Elena Mannes, granddaughter of the Mannes School of Music's founder.

Carrying on a Family Tradition, Elena Mannes Realizes a Passion for Teaching

If genetics really do play a major role in determining our talents and abilities, then Elena Mannes should have been a musician.

Her great-grandfather, Leopold Damrosch, was an eminent conductor and composer; her grandparents, David Mannes and Clara Damrosch, were an acclaimed violin-piano duo who founded David Mannes Music School; her father, Leopold Mannes, was a composer and pianist who later became president of his parents’ school, which he was accredited as the Mannes College.

But Elena Mannes defied hereditary expectations. Instead of becoming a musician, she embraced her passion for filmmaking, forging a career as an Emmy Award–winning independent documentary director, writer, and producer.

However, as Mannes has discovered, genetics has a way of catching up with you. Even though she isn’t following in her family’s musical footsteps, she is carrying on a different dimension of the Mannes legacy: educating young people. Recently, Mannes returned to the music school started by her grandfather, joining the faculty of Mannes School of Music in its new home on 13th Street to teach a course called Musician to Audience: Media Concepts and Productions.

“It feels amazing, if a little bit surreal, to be teaching here,” says Mannes, who took piano lessons and attended concerts at Mannes as a child, when the school was located on East 74th Street. “I’m so happy to contribute to the college my grandfather founded, to teach students about a subject that fits with my skills and background. I want to help give students the skills to communicate their art to audiences and to prepare to market and use their musical training in today’s world. The ability to develop a sense of entrepreneurship will be a key to their success.”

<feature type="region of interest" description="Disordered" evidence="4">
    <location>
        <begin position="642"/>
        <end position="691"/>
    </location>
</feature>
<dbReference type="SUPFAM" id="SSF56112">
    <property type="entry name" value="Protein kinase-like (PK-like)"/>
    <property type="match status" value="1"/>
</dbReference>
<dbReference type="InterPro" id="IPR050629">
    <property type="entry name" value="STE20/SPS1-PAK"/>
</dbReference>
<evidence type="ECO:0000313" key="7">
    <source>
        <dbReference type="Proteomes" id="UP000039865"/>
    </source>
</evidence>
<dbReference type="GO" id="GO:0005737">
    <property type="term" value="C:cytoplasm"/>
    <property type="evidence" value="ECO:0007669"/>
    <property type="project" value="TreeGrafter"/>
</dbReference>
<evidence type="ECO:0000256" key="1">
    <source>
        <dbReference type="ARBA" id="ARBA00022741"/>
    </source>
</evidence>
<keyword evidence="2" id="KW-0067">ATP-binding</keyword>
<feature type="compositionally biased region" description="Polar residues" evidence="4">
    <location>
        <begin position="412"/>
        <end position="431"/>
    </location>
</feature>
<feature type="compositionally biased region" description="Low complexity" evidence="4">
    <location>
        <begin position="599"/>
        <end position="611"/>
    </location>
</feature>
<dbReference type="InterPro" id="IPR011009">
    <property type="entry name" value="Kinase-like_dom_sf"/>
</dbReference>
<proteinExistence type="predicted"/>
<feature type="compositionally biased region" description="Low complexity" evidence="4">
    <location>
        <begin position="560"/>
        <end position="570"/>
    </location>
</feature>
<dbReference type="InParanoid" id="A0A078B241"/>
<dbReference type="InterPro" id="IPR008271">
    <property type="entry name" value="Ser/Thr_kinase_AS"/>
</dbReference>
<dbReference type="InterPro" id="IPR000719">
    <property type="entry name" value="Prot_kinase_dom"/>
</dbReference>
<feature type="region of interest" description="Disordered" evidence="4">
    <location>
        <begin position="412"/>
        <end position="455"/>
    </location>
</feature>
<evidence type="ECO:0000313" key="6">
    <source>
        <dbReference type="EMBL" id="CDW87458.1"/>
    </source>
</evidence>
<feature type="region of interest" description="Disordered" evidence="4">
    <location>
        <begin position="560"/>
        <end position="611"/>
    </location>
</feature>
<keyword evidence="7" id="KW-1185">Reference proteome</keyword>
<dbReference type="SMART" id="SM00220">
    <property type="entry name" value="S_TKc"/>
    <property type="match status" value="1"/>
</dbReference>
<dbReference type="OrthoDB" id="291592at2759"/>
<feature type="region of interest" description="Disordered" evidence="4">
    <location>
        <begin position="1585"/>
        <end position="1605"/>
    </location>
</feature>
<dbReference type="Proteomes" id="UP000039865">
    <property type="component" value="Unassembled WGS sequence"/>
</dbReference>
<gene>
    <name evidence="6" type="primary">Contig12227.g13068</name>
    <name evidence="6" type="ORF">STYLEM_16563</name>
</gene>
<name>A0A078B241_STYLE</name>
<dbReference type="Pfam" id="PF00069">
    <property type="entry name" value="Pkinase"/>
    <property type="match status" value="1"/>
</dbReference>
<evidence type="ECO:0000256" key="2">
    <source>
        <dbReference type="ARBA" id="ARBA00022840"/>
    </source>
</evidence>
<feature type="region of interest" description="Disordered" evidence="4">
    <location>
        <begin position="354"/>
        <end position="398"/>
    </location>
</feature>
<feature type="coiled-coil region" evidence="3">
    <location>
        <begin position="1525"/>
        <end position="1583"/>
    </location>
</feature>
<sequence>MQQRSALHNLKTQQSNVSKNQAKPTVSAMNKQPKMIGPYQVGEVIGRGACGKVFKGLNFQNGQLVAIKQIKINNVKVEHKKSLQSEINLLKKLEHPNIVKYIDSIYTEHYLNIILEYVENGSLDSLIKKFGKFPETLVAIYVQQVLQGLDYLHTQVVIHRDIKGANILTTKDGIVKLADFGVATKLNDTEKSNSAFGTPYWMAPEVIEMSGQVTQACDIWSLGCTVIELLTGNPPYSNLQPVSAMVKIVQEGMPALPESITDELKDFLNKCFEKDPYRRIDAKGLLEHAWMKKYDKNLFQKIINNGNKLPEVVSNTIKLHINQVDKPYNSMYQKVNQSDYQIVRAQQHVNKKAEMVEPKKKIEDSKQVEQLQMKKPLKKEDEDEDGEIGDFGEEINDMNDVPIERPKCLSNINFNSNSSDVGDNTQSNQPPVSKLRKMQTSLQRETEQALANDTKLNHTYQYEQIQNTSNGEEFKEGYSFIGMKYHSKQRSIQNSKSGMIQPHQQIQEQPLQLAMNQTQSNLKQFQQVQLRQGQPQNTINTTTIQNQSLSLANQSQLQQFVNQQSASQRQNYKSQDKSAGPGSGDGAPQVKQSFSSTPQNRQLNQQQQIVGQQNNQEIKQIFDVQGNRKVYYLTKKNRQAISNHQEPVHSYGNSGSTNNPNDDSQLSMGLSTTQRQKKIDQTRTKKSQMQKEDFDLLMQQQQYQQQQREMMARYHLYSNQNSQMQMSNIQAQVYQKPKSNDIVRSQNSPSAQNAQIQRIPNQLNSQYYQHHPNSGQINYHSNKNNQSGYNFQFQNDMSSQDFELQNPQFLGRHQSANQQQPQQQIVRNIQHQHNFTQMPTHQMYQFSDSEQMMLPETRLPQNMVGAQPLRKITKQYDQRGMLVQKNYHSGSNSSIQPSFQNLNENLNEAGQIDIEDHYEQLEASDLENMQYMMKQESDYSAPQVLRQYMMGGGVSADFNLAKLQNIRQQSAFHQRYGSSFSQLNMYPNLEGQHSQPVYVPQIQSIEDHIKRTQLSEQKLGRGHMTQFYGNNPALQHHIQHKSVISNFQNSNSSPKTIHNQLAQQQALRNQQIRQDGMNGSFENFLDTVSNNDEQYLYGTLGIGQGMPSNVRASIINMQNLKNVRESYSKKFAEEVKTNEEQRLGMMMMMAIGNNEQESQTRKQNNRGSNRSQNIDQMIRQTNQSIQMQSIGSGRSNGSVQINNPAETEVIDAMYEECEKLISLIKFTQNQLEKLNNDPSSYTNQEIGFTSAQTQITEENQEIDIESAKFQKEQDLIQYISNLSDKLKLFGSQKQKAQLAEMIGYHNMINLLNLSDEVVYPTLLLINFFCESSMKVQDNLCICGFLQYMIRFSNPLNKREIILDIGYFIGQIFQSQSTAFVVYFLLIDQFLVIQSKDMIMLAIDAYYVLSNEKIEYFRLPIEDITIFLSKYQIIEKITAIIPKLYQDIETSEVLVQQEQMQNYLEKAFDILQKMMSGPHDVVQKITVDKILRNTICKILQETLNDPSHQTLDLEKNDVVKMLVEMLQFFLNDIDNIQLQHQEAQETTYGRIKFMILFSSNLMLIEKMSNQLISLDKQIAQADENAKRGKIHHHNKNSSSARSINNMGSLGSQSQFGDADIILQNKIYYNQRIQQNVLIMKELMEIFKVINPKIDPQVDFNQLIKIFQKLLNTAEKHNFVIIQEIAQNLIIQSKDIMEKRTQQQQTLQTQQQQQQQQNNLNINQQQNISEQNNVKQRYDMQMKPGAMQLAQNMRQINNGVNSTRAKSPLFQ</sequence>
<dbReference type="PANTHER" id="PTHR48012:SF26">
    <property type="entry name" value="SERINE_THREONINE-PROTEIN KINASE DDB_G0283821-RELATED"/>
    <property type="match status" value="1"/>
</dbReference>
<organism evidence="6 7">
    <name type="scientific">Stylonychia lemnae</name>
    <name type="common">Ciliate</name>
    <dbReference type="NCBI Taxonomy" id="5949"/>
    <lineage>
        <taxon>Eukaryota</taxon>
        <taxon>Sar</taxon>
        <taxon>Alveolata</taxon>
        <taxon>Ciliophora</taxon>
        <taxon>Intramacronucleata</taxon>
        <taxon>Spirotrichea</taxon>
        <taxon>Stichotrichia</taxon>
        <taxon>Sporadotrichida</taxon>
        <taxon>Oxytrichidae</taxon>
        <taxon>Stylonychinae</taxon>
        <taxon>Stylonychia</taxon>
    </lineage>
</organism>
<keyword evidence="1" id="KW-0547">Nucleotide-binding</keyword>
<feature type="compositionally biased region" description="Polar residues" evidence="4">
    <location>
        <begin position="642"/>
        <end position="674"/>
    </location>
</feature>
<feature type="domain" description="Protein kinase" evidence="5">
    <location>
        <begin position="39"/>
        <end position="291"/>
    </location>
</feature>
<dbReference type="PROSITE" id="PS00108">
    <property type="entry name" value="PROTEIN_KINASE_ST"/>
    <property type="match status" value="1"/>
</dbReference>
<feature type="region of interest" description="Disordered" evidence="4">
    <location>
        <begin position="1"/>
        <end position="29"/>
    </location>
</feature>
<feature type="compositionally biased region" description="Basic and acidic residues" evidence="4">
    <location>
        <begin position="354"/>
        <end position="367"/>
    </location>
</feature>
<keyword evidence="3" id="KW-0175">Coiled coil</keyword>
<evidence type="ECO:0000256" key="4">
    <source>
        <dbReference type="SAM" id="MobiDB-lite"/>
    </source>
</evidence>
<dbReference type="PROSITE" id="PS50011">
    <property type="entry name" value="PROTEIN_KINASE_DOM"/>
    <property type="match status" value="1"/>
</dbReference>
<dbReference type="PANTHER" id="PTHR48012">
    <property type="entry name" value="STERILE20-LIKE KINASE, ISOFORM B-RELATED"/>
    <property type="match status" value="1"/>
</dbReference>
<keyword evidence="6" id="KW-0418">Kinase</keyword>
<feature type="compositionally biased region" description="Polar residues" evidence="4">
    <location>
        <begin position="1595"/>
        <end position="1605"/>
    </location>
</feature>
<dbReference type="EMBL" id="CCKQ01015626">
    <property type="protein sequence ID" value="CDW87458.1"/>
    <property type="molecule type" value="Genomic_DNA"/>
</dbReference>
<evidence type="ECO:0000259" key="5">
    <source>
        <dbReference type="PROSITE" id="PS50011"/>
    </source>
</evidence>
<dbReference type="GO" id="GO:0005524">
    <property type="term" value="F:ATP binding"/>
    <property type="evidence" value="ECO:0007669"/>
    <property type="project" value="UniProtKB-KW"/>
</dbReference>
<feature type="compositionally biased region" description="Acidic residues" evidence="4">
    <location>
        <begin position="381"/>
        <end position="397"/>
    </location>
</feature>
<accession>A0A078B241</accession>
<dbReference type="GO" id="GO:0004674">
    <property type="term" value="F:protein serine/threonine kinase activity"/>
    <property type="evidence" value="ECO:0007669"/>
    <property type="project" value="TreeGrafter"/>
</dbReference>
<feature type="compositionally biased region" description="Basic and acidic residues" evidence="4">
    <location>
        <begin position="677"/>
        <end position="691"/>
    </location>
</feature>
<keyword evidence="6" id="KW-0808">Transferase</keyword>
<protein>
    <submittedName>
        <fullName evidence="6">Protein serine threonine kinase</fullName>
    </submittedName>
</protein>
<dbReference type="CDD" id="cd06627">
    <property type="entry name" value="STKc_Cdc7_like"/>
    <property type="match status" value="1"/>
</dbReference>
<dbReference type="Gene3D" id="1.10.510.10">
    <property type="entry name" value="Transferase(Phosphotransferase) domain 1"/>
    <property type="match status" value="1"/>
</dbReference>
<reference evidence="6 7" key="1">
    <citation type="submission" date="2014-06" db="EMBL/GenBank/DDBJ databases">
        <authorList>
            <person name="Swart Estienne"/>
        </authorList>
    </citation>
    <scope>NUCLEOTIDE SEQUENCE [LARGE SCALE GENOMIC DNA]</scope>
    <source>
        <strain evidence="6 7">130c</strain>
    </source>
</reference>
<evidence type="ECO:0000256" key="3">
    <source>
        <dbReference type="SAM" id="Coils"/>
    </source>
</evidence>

In Musician to Audience, Mannes teaches her students how to “communicate music to audiences from a musician’s point of view.” The class is centered on the creation of a project, a two- to six-minute video in which students offer a behind-the-scenes look at their creative process. Students can publish the video on their website and share it through their social media channels.

“Musicians who can tell the stories of themselves and their art have a powerful tool in today’s professional marketplace,” Mannes says. “You have to develop skills beyond performance, such as music management, utilizing social media, and producing digital content. Modern audiences really respond to personal connection with performers.”

Mannes, whose career encompasses everything from network news and magazine shows to public television and cable documentaries, brings a wealth of wisdom to the classroom. In 2009, she made a mark when she directed, wrote, and produced The Music Instinct: Science and Song, a primetime PBS special that explores recent discoveries about the power of music and its connection to the body, the brain, and the world of nature. The film was honored with the Grand Prix for Best Film at the Pariscience International Film Festival, the Cine Golden Eagle, and other awards.

In addition, Mannes produced the feature documentary film Amazing Grace with Bill Moyers, which won the Directors Guild Award as well as an Emmy for directing; The Amazing Animal Mind, a special with Diane Sawyer exploring the intelligence and emotions of dogs and other animals; and Ground Zero with Peter Jennings, which won an Emmy for Best Historical Program.

While filmmaking is her bread and butter, teaching has always been in Mannes’ DNA. Now that she’s back at Mannes School of Music, Mannes is getting the chance to realize a newly discovered passion and carry forward the legacy of what is often referred to as “one of the first families of American music.”

“I’m so grateful to have this opportunity to work with young people,” she said. “It’s really meaningful to me, both because I get to teach students the skills they need to be successful entrepreneurs and because I get to do it at Mannes.”